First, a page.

Is it something in our water or dark cosmic forces that keep thrusting us into the glare of the world spotlight?
Disasters, scandals, global conflicts ….
For reasons unknown, we humble inhabitants of the Spokane-Coeur d’Alene area seem to get sucked into just about every major news event that breaks.
I call this phenomenon The Spo d’Alene Vortex and it struck again the other day.
I opened the newspaper to read about the dramatic rescue of the F-16 pilot shot down over Bosnia and … “Scott O’Grady of Spokane was picked up 20 miles southeast of Bihac.”
Sure, every two-bit cow town gets linked now and then to a mega news story. But doesn’t it seem like this happens to us with eerie regularity?
Take the April bombing of the federal building in Oklahoma City.
Everyone blamed foreign terrorists until America’s militant loons came under scrutiny.
Then a federal prosecutor set off a national journalistic feeding frenzy by suggesting what happened in Oklahoma may have ties to a 12-year-old plot by North Idaho racists. Some of them apparently hatched an amazingly similar scheme to bomb the same building.
As horrible as the Japan earthquake was, we learned that no city was leveled worse than Nishinomiya - Spokane’s sister city.
Rwanda is about as remote as it gets. Yet, the State Department singled out Carl Wilkens, a Spokane missionary, as the only American brave enough to stay in the African nation during last year’s slaughter.
During the Gulf War, Spokane’s Richard Dale Storr was one of the few pilots shot down and jailed by Iraqi forces.
I’m not the first person to notice this trend. I mentioned my vortex theory to one of the newspaper’s librarians. She smiled knowingly and dug into a file. The news clipping she handed me was dated Sept. 2, 1986.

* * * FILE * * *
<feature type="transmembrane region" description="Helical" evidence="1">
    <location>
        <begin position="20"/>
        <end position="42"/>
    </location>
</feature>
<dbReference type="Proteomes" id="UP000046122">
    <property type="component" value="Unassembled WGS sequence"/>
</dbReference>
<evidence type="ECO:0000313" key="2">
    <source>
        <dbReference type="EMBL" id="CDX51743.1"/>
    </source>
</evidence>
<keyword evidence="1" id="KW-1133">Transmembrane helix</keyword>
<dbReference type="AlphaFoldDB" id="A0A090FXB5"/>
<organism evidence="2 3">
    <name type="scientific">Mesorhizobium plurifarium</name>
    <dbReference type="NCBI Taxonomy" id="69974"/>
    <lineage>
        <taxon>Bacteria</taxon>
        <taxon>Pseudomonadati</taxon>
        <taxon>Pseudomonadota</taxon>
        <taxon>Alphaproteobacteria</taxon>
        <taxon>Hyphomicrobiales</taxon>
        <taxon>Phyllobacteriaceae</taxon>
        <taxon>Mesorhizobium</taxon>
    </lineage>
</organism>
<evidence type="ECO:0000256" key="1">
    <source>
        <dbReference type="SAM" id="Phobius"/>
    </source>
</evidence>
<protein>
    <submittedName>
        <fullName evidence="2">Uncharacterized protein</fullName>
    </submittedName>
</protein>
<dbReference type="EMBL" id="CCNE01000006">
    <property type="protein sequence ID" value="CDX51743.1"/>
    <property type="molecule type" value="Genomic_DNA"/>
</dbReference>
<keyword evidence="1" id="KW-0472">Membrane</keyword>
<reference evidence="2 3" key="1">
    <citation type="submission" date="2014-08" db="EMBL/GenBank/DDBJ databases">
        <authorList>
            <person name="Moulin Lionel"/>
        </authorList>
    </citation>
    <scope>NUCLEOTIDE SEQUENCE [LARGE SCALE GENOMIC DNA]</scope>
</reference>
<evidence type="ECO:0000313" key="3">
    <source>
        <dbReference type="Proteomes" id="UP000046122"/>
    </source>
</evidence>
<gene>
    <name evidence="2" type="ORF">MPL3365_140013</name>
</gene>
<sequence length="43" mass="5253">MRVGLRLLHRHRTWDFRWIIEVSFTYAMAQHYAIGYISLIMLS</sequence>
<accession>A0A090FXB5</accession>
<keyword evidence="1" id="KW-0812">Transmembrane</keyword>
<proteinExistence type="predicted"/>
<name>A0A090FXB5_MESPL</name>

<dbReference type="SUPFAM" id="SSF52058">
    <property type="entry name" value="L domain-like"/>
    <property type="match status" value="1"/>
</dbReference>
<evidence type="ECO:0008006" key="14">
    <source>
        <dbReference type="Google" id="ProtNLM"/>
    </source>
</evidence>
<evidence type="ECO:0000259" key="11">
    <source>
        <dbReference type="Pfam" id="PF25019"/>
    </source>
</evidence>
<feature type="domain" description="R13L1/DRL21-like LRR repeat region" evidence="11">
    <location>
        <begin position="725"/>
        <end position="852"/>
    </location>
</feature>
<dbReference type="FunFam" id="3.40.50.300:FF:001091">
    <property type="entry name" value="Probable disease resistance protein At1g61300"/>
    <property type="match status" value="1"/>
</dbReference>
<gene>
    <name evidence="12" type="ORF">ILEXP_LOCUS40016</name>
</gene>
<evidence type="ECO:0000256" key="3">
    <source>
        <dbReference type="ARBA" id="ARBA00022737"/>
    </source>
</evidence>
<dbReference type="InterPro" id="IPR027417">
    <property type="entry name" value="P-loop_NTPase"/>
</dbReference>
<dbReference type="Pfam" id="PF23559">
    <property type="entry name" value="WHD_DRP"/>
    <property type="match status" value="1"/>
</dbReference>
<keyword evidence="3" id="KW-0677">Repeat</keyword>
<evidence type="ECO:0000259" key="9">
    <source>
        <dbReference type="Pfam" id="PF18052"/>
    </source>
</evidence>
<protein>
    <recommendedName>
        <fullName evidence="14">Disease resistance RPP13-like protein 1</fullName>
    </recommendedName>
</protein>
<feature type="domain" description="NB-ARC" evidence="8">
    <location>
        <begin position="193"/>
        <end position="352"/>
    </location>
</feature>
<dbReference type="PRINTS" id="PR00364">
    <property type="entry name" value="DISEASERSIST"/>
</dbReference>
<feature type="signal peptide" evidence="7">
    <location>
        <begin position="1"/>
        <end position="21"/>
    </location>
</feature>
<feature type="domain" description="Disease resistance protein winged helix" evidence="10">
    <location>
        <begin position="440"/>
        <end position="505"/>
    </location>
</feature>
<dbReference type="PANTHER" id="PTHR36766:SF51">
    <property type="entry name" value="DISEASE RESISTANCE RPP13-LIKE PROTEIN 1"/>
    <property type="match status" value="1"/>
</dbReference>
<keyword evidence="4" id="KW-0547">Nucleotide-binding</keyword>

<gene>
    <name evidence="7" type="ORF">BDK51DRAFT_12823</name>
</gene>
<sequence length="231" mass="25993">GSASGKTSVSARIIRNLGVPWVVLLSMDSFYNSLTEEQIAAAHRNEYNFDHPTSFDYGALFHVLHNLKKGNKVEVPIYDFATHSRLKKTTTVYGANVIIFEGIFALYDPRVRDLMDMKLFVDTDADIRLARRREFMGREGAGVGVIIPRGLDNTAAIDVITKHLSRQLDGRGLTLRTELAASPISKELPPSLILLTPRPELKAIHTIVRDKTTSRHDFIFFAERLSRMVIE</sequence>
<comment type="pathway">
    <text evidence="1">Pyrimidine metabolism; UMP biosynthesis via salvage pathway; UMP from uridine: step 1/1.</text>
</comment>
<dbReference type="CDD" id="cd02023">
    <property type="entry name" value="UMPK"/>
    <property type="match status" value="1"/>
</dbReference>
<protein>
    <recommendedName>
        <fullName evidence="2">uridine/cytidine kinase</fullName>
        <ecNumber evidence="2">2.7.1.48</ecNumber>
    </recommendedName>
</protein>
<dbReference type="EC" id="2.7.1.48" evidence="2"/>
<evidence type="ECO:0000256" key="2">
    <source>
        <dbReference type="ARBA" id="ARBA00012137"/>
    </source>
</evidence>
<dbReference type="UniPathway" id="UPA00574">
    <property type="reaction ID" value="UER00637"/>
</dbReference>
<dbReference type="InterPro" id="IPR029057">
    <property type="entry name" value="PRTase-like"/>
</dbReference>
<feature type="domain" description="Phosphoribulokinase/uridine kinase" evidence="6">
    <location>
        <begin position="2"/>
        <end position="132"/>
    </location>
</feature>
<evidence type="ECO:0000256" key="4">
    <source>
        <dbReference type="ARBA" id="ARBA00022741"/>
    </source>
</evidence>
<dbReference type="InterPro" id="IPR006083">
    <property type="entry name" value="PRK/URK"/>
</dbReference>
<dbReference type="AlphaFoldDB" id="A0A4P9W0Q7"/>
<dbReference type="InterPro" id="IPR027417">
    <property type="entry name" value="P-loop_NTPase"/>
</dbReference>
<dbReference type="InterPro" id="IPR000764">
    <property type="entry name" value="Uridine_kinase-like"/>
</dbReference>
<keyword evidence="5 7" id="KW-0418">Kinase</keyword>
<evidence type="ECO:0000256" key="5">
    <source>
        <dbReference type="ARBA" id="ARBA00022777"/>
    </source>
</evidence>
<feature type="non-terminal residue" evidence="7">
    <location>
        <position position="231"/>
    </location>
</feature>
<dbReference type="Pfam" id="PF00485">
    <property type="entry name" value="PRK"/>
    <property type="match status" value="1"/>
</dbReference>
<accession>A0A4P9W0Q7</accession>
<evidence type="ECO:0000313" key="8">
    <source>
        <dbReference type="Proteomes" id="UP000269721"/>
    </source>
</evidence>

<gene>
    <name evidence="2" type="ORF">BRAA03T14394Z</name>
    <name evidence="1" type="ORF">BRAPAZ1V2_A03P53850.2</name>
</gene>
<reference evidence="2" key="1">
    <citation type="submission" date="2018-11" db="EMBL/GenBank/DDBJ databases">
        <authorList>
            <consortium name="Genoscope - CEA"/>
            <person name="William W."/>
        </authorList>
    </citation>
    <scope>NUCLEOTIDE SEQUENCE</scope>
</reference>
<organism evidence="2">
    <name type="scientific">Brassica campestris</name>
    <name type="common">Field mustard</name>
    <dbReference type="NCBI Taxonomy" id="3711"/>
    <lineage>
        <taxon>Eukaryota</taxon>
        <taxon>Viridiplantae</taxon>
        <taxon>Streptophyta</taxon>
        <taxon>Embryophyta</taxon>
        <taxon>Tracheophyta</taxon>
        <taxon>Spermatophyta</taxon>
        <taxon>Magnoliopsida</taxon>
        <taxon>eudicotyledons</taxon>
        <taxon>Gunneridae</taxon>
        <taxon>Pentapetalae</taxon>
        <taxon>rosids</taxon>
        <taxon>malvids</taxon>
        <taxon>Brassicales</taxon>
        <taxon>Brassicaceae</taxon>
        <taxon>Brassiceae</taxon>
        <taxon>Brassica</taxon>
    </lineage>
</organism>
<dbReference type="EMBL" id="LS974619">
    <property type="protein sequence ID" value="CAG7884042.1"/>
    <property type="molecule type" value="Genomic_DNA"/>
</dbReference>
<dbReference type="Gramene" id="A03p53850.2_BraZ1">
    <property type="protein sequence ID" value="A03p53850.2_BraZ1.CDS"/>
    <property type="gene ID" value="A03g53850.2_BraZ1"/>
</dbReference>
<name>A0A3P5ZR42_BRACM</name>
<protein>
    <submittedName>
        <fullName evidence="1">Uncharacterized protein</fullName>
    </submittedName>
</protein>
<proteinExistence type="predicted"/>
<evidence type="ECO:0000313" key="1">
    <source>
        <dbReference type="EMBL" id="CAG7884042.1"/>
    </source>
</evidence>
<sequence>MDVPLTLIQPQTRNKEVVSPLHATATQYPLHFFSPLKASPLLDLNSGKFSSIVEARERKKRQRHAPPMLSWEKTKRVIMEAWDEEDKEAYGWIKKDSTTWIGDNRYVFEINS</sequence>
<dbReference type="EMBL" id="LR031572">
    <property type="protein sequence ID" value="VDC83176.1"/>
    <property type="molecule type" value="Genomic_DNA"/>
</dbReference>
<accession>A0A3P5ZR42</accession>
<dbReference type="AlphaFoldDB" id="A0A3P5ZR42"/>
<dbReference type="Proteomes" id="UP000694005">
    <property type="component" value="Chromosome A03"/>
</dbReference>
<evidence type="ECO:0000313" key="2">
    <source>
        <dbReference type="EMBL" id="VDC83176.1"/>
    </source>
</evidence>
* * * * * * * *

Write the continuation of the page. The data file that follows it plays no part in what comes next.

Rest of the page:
“Ex-Spokanite piloted plane that hit DC-9,” screamed the headline.
There are supernatural forces at work here, as noted in 1973 by country crooner Tom T. Hall. Marooned after a blizzard grounded his flight, the trapped man wrote a minor hit song about this city’s magnetic pull.
“I’m stuck in Spokane in a motel room, and there ain’t no way to get away.”
Scoff if you must, but first consider a few juicier examples of The Spo d’Alene Vortex:
The tube-watching public was mesmerized after ice skater Nancy Kerrigan got clubbed on the knee at a skating practice in Detroit.
The very brute who smacked Kerrigan for rival skater Tonya Harding turned out to be Shane Stant, an ex-Coeur d’Alene resident.
When it comes to bloody murder and TV ratings, nothing tops the O.J. Simpson soap opera.
And sure enough, we got our own slice of the Trial of the Century last January.
It happened when Los Angeles Det. Mark Fuhrman - the very finder of the famed bloody glove - took a house-hunting junket to Sandpoint.
Spotted at Spokane’s airport, Fuhrman grappled with a Spokesman-Review photographer, who barely escaped with his shirt.
Phil Gramm is a righteous Christian man who wants to be president. His image took a dip in the sleaze bath recently with the charge that he once tried to invest in movies featuring bare-breasted women.
How do we know? The revelation was blabbed by his former brother-in-law, George Caton, who just so happens to live in - you guessed it - Spokane.
Where, oh where, will The Spo d’Alene Vortex strike next?
I may be brilliant, but I’m not psychic. Just don’t be surprised if you pick up tomorrow’s newspaper and another bizarre headline smacks you between the eyes like a blow from Shane Stant:
“Columnist Clark Elvis’ Love Child, DNA Test Proves.”